Based on the report of this assessment, FuelsEurope requested an exemption from the mandatory use of return lines at the ADN Safety Committee meeting in January 2015. Additional time was requested to evaluate this request at the August 2015 ADN meeting – but no decision was taken due to additional concerns, which were addressed during the second half of 2015. At the January 2016 ADN meeting, the Dutch authorities did not support the requested exemption. A final decision on the request was scheduled to be taken at the August 2016 ADN meeting.
A change in customs classification will lead to the imposition of import duties on certain crude oil products whose aromatics content exceeds their level of non-aromatics. FuelsEurope is working to obtain equal treatment for the concerned products independently of their aromatics content, as was the case before the change in customs classification.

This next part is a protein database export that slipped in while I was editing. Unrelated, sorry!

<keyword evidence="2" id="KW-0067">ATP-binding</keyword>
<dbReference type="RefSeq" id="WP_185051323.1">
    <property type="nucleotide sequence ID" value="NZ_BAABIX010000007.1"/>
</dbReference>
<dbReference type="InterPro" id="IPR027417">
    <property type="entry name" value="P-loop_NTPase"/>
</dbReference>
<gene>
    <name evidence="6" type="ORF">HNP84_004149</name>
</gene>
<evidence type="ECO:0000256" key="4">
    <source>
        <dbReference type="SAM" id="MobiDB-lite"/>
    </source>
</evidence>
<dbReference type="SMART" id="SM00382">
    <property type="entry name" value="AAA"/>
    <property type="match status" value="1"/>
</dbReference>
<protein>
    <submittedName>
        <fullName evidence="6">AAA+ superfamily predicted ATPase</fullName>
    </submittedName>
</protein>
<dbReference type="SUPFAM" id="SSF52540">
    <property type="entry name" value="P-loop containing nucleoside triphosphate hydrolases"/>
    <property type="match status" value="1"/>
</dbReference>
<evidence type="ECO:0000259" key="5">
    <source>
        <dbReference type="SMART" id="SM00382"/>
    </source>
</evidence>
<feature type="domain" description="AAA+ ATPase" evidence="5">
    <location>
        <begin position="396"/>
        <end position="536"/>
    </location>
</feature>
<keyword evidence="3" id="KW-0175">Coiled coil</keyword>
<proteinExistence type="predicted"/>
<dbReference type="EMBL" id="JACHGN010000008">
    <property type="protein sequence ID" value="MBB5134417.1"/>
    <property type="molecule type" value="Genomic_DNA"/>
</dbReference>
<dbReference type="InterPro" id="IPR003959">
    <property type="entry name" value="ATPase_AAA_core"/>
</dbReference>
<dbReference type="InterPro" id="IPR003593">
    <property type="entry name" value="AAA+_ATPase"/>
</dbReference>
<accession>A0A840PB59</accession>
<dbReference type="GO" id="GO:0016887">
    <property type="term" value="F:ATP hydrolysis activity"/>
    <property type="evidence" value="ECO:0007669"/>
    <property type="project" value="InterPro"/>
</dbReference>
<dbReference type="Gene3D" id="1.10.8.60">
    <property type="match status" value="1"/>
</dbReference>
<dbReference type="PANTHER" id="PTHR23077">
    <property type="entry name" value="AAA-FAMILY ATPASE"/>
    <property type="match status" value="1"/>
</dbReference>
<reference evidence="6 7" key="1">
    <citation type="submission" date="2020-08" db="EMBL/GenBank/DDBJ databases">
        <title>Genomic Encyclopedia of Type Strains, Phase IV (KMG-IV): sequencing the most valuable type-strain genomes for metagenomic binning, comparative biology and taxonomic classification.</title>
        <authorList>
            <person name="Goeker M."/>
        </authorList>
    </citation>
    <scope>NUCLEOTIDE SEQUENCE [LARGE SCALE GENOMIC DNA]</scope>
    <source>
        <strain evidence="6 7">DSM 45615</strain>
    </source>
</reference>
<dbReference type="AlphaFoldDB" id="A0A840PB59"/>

The customs classification of atmospheric residues and vacuum gasoil was changed in early 2013, imposing an import duty of 1.7% on products whose aromatics content exceeds that of non-aromatics. Previously, the aromatics level had not been considered, and imports of the concerned products were exempted from import duties. After the change in classification, a customs duty suspension was granted up to 31 December 2018.
FuelsEurope is trying to get the concerned products treated equally, independent of their aromatics content. Specifically, it is aiming to transform the customs duty suspension into a duty exemption; obtain an end-use relief; and cover the same products and the range of processes used to make such products.